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Inflation Reduction Act

Final Bill Still No Threat to Inflation, Penn Wharton Scholars Estimate

· 5 minute read

· 5 minute read

Penn Wharton Budget Model of Senate-Passed Inflation Reduction Act: Estimates of Budgetary and Macroeconomic Effects

The finalized Inflation Reduction Act of 2022 (H.R. 5376) will reduce noninterest cumulative deficits by $264 billion over 10 years, including through tax increases that will mainly affect higher-income Americans, but it will barely touch inflation, the Penn Wharton Budget Model estimated.

In its cost assessment, released August 12, the Budget Model also projected the legislation would reduce U.S. gross domestic product by 0.1% within its first decade and increase GDP by 0.3% in 2050. The latest estimate from the Budget Model—a research tool prepared by economists and data scientists from the University of Pennsylvania’s Wharton School—was released the same day the House of Representatives passed the bill, following Senate passage on August 7. President Joe Biden is scheduled to sign the measure into law this week.

The deficit and GDP calculations include the impact of debt reduction, carbon-emissions reduction, and tax incentives on investments and working hours, the three scholars who prepared the estimate wrote.

The Inflation Reduction Act “would have no meaningful effect on inflation in the near term but would reduce inflation by around 0.1 percentage points by the middle of the first decade,” according to the co-authors. “These point estimates, however, are not statistically different from zero, indicating a low level of confidence that the legislation would have any measurable impact on inflation.”

A similar conclusion was drawn in the Penn Wharton Business Model’s earlier estimate, issued July 29, while the bill was pending in Congress. The earlier report assessing the bill’s budgetary and macroeconomic impact that from 2022 through 2031 had forecast $260 billion in new revenue, including through a new 15% minimum tax on income as stated in financial reports by corporations with yearly profits exceeding $1 billion as well as a 1% excise tax on corporate share buybacks.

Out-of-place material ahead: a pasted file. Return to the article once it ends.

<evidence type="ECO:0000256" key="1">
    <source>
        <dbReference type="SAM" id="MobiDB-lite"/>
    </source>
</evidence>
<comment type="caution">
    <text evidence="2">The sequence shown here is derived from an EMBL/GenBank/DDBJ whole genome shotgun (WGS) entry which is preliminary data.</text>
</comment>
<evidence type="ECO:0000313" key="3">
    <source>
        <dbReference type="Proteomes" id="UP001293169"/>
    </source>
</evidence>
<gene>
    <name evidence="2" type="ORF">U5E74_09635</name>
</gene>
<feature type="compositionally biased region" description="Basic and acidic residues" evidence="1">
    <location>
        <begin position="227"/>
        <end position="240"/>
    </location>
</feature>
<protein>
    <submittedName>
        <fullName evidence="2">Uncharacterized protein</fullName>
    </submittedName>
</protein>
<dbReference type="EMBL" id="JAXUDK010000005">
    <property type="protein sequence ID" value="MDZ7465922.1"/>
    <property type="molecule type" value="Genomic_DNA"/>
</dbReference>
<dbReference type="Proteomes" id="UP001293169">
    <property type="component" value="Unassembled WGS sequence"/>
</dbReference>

According to the latest estimate, government spending will increase in order to pay for the legislation’s climate-related provisions, along with an extension of health insurance plan subsidies under the Affordable Care Act that will be greater than the savings realized from changes to how prescription drugs are priced. For a summary of the tax provisions in the legislation, see Summary of Senate-Passed Inflation Reduction Act of 2022.

“However, additional tax revenues are greater than the spending increases, which leads to a decrease in government debt,” the report said.

It said that “most, but not all, of the tax increases fall on higher income households,” adding that “future generations, including higher-income households, gain from the improved economy, including a reduction in carbon emissions.”

As government debt declines, private capital will increase slightly by 2050 and workers will become more productive, which will be reflected in wages that increase by 0.1% the same year, the Penn Wharton scholars forecast. Moreover, they said, the increase in private capital combined with the accumulated productivity increases from the impact of the bill’s climate and clean-energy measures will lead to the slight increase in GDP.

In official reports to Congress, prepared before the House approved the legislation, both the Joint Committee on Taxation and the Congressional Budget Office estimated that the Inflation Reduction Act would reduce the federal deficit by $91 billion over its 10 years.


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